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February 1, 2019
Local mom and camp expert Courtney Cairns-Pastor of Corbett Prep shares 5 tips for parents on how to handle common summer camp challenges.
Your child loves Minecraft, so you sign her up for Minecraft summer camp. What could be simpler?
If that’s the only factor you need to consider when choosing a summer camp, great! But for many parents, planning for camp involves more than matching a child’s interest with an available session.
It takes time to research and weigh options, trying to find the balance between what works for the family and what appeals to the student.
Here are five scenarios parents encounter when signing up for summer camp and suggestions for how to handle them.
Your child wants to play video games all summer. You’re a fan of fresh air. Meet in the middle with half-day camps that allow you to schedule computer programming in the morning and canoeing in the afternoon. Or combine half-day sports and academic camps for a day that exercises bodies and minds.
Summer camp is a lifesaver for parents who need child care, but many of us work before 9 a.m. and after 3 p.m. Research your prospective camps’ hours before you sign up. CAMP IDS offers free morning care before the 8:30 a.m. sessions and extended care, for a small cost, after 3 p.m. Bus transportation and the chance to buy lunches or snacks at camp can also make hectic mornings smoother.
Some camps fill up almost as soon as registration opens. Waitlists can work to your benefit – it’s always possible the camp directors will schedule another session or add a counselor and accept more kids. But if you’re a planner, it’s good to have an alternative on deck. You can look for something similar – students who enjoy Lego robotics may like the craftsmanship and technological skills involved in Claymation movie making or building and launching model rockets. You can also go in a completely different direction and introduce your child to a new hobby, such as baking, golf or fishing (hint: find a friend to do the new activity with your child to sweeten the deal).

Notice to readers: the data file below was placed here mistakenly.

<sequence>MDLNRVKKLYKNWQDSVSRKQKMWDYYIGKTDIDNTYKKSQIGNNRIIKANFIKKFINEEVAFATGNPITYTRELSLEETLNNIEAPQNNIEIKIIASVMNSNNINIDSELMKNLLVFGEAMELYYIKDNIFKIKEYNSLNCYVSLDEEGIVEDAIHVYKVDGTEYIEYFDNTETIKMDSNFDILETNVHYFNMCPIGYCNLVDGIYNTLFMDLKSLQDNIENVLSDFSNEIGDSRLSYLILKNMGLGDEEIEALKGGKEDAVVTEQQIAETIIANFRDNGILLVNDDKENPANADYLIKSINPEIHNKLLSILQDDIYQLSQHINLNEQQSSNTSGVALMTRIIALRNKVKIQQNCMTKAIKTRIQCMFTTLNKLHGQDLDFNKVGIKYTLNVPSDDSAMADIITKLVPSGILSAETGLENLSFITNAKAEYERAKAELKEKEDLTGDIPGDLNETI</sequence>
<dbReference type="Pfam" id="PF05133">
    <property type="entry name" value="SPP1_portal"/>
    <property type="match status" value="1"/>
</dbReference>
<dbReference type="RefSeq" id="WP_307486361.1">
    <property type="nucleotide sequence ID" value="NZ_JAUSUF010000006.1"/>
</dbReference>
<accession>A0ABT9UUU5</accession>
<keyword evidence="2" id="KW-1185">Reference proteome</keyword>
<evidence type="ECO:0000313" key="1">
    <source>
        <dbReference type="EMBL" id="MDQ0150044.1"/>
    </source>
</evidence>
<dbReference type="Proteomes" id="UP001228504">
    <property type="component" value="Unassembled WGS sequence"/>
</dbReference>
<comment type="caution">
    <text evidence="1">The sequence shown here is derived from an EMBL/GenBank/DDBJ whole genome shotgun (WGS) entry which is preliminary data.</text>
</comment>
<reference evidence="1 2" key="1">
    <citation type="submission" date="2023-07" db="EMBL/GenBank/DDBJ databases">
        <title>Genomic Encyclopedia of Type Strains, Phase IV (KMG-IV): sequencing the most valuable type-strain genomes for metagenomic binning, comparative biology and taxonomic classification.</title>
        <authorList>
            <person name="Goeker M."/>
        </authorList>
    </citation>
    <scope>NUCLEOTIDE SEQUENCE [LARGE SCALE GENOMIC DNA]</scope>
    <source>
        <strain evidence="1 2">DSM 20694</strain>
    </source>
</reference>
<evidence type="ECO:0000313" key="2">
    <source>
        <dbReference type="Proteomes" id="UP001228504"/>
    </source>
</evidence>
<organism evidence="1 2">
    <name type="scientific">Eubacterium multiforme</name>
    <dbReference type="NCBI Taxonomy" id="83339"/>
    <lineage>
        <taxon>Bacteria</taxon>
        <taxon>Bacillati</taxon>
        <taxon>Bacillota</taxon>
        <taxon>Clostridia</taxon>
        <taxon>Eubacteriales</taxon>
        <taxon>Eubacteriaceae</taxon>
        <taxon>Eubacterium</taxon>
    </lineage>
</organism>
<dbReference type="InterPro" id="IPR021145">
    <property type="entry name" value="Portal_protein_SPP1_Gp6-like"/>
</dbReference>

Save yourself the drive to multiple camps in the morning by choosing one that serves a wide range of ages. Many only cater to older kids, limiting options for preschoolers. But 3- and 4-year-olds also gain social and academic benefits from attending, and the youngest campers at CAMP IDS love the activities, crafts and songs skilled teachers plan for them. Meanwhile, older students have a range of options from musical theatre to engineering to hold their interest.
Counteract cries of boredom with an assortment of camp choices. You can pick different themed camps every week or even two camps a day where half-day camps are available. And if your child still needs more variety, try a field trip camp that takes them to a new place or on a new adventure each day.
The key for parents is to look at camps as a whole instead of focusing only on individual sessions. With a little research ahead of time, you can find a camp that offers students activities they enjoy and makes summer less stressful for parents.
By Courtney Cairns Pastor | Originally published in the March 2018 edition of Tampa Bay Parenting Magazine.